The primary function of a clinical information system is to allow health care practitioners to report and retrieve clinical findings about their patients.  In most systems, these findings are stored in the patient record database as free text.   The problem with free text is that it lacks structure:  information is trapped in the language of the report, making it difficult to compare reports or find a specific detail without reading through the text.  For example, following the progress of a particular lesion across a series of reports requires the radiologist to scan through many lines of text.  By contrast, a structured reporting system would allow the information to be standardized and presented in a clear, organized format, tracking the attributes of each finding (size, location, etc), and prompting the radiologist for changes or impressions.  In addition to improving report readability, structured reporting can be more time-efficient than dictation, facilitate automated billing and order entry, and support analysis for research and decision-support.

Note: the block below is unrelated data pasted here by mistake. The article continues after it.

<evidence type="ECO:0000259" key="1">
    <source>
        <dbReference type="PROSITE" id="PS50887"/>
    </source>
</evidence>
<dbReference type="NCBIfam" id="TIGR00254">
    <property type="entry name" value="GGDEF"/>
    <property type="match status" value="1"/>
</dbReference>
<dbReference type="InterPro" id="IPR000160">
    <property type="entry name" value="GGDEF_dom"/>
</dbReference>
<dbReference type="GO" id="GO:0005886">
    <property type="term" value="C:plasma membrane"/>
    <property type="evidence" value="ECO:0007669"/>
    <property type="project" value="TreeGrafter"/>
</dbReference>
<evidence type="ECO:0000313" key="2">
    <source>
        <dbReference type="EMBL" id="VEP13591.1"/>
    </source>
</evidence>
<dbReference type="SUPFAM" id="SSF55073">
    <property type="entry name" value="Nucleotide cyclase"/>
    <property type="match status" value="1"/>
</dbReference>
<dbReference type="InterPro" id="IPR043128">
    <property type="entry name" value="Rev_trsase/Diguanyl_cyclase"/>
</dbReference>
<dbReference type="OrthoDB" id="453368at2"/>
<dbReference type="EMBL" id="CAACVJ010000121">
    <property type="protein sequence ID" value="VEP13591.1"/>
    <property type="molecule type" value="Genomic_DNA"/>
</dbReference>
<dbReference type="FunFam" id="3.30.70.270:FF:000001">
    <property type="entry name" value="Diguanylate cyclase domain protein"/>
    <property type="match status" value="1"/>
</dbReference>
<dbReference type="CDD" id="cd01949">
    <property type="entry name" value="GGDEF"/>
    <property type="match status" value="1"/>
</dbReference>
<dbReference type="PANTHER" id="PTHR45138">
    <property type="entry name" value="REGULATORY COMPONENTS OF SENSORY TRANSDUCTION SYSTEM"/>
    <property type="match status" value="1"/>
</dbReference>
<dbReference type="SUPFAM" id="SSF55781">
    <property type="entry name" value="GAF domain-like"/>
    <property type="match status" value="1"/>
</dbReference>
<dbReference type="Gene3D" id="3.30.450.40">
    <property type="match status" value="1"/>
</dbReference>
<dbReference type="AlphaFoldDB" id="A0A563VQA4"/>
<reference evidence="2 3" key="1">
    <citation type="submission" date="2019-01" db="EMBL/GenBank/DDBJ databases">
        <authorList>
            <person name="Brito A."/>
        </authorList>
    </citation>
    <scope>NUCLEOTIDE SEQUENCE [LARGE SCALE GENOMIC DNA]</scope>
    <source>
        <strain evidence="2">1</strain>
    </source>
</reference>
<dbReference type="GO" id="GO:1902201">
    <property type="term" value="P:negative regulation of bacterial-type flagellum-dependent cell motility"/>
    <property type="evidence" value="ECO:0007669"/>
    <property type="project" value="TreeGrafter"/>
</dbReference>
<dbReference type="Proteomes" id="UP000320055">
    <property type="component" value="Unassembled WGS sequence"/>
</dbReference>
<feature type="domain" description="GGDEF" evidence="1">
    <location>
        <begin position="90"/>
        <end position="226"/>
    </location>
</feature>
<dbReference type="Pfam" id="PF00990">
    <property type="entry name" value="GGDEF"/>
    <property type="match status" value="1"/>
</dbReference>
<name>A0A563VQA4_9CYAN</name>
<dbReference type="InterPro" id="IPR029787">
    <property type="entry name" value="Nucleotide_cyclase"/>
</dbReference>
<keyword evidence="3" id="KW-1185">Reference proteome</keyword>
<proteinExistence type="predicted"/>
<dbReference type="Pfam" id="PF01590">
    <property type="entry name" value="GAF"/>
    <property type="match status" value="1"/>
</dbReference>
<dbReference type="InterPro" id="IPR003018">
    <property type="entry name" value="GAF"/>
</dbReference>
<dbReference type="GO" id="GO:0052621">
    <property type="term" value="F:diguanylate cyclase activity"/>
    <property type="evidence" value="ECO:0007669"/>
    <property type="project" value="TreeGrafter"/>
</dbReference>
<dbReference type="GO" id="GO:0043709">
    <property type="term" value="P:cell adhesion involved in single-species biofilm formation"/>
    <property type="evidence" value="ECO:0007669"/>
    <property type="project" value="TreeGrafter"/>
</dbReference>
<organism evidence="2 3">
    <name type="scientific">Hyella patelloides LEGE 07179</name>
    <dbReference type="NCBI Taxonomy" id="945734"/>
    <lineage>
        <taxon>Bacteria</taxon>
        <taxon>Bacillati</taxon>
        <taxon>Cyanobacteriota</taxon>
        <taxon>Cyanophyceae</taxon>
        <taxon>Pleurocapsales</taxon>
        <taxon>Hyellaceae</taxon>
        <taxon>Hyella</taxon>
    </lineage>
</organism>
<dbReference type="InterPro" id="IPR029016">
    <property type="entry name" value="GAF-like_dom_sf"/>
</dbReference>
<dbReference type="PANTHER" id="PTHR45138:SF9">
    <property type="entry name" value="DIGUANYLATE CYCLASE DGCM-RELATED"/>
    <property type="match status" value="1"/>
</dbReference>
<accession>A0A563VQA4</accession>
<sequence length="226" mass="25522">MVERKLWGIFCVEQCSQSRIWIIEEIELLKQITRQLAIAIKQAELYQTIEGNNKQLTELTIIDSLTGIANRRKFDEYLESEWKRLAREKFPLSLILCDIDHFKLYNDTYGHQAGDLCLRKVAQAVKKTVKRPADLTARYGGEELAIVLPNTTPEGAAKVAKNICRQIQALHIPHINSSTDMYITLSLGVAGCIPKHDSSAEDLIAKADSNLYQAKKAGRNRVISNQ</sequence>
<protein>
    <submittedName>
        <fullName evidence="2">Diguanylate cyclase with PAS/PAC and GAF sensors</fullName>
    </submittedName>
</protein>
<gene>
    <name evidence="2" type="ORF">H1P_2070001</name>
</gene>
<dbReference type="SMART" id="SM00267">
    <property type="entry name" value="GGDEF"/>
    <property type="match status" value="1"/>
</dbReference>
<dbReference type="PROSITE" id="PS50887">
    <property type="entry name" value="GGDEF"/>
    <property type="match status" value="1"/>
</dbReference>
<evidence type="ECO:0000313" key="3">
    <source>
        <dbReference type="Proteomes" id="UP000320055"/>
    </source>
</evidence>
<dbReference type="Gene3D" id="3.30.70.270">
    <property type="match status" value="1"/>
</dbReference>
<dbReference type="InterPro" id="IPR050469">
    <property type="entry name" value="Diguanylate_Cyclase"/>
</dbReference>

Structured Reporting has been a research topic for many years, but only recently is it beginning to make its way into the marketplace as a viable technology.  This site is dedicated to providing an overview of structured reporting resources available over the net. 


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